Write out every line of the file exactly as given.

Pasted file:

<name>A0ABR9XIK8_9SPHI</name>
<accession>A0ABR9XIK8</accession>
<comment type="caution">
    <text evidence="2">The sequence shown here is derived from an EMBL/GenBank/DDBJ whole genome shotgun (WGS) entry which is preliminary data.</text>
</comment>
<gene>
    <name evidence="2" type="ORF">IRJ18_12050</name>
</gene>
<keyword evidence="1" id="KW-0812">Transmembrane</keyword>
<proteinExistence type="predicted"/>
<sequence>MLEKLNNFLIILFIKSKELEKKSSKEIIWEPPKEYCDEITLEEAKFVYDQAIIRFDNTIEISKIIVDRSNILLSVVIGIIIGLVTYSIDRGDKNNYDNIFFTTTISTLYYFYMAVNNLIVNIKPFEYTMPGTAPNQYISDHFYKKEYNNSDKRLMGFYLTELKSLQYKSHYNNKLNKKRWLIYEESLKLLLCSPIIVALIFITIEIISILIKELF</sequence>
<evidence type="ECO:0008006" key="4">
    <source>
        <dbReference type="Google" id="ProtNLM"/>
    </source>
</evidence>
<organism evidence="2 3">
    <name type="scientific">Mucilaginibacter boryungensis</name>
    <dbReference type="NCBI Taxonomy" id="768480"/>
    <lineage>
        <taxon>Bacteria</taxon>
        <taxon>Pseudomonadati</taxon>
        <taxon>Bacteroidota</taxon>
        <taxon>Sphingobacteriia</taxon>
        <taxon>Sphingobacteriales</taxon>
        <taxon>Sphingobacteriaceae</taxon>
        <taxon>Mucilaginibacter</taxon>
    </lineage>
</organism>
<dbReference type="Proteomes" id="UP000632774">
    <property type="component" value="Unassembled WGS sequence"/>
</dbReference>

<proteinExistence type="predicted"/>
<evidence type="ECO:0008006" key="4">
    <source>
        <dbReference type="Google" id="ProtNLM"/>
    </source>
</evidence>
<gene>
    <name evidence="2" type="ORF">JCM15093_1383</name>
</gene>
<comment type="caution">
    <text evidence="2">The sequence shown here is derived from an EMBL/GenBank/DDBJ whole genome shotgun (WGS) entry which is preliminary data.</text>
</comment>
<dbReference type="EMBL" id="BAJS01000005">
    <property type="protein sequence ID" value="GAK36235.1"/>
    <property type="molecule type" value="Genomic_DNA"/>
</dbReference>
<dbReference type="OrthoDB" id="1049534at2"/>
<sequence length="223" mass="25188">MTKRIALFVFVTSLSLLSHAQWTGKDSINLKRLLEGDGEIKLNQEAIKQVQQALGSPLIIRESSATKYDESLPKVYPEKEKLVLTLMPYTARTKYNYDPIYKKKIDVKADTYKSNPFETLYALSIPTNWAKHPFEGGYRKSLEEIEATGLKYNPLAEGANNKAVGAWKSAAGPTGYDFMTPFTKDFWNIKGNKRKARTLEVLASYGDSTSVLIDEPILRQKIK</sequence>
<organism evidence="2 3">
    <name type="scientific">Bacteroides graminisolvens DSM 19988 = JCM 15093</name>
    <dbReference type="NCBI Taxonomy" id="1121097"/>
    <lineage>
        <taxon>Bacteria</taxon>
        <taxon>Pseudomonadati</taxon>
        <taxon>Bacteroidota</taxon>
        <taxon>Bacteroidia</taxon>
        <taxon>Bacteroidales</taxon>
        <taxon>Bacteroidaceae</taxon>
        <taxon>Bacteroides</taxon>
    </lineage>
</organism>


<name>A0ABR9XIK8_9SPHI</name>
<accession>A0ABR9XIK8</accession>
<comment type="caution">
    <text evidence="2">The sequence shown here is derived from an EMBL/GenBank/DDBJ whole genome shotgun (WGS) entry which is preliminary data.</text>
</comment>
<gene>
    <name evidence="2" type="ORF">IRJ18_12050</name>
</gene>
<keyword evidence="1" id="KW-0812">Transmembrane</keyword>
<proteinExistence type="predicted"/>
<sequence>MLEKLNNFLIILFIKSKELEKKSSKEIIWEPPKEYCDEITLEEAKFVYDQAIIRFDNTIEISKIIVDRSNILLSVVIGIIIGLVTYSIDRGDKNNYDNIFFTTTISTLYYFYMAVNNLIVNIKPFEYTMPGTAPNQYISDHFYKKEYNNSDKRLMGFYLTELKSLQYKSHYNNKLNKKRWLIYEESLKLLLCSPIIVALIFITIEIISILIKELF</sequence>
<evidence type="ECO:0008006" key="4">
    <source>
        <dbReference type="Google" id="ProtNLM"/>
    </source>
</evidence>
<organism evidence="2 3">
    <name type="scientific">Mucilaginibacter boryungensis</name>
    <dbReference type="NCBI Taxonomy" id="768480"/>
    <lineage>
        <taxon>Bacteria</taxon>
        <taxon>Pseudomonadati</taxon>
        <taxon>Bacteroidota</taxon>
        <taxon>Sphingobacteriia</taxon>
        <taxon>Sphingobacteriales</taxon>
        <taxon>Sphingobacteriaceae</taxon>
        <taxon>Mucilaginibacter</taxon>
    </lineage>
</organism>
<dbReference type="Proteomes" id="UP000632774">
    <property type="component" value="Unassembled WGS sequence"/>
</dbReference>

<proteinExistence type="predicted"/>
<evidence type="ECO:0008006" key="4">
    <source>
        <dbReference type="Google" id="ProtNLM"/>
    </source>
</evidence>
<gene>
    <name evidence="2" type="ORF">JCM15093_1383</name>
</gene>
<comment type="caution">
    <text evidence="2">The sequence shown here is derived from an EMBL/GenBank/DDBJ whole genome shotgun (WGS) entry which is preliminary data.</text>
</comment>
<dbReference type="EMBL" id="BAJS01000005">
    <property type="protein sequence ID" value="GAK36235.1"/>
    <property type="molecule type" value="Genomic_DNA"/>
</dbReference>
<dbReference type="OrthoDB" id="1049534at2"/>
<sequence length="223" mass="25188">MTKRIALFVFVTSLSLLSHAQWTGKDSINLKRLLEGDGEIKLNQEAIKQVQQALGSPLIIRESSATKYDESLPKVYPEKEKLVLTLMPYTARTKYNYDPIYKKKIDVKADTYKSNPFETLYALSIPTNWAKHPFEGGYRKSLEEIEATGLKYNPLAEGANNKAVGAWKSAAGPTGYDFMTPFTKDFWNIKGNKRKARTLEVLASYGDSTSVLIDEPILRQKIK</sequence>
<organism evidence="2 3">
    <name type="scientific">Bacteroides graminisolvens DSM 19988 = JCM 15093</name>
    <dbReference type="NCBI Taxonomy" id="1121097"/>
    <lineage>
        <taxon>Bacteria</taxon>
        <taxon>Pseudomonadati</taxon>
        <taxon>Bacteroidota</taxon>
        <taxon>Bacteroidia</taxon>
        <taxon>Bacteroidales</taxon>
        <taxon>Bacteroidaceae</taxon>
        <taxon>Bacteroides</taxon>
    </lineage>
</organism>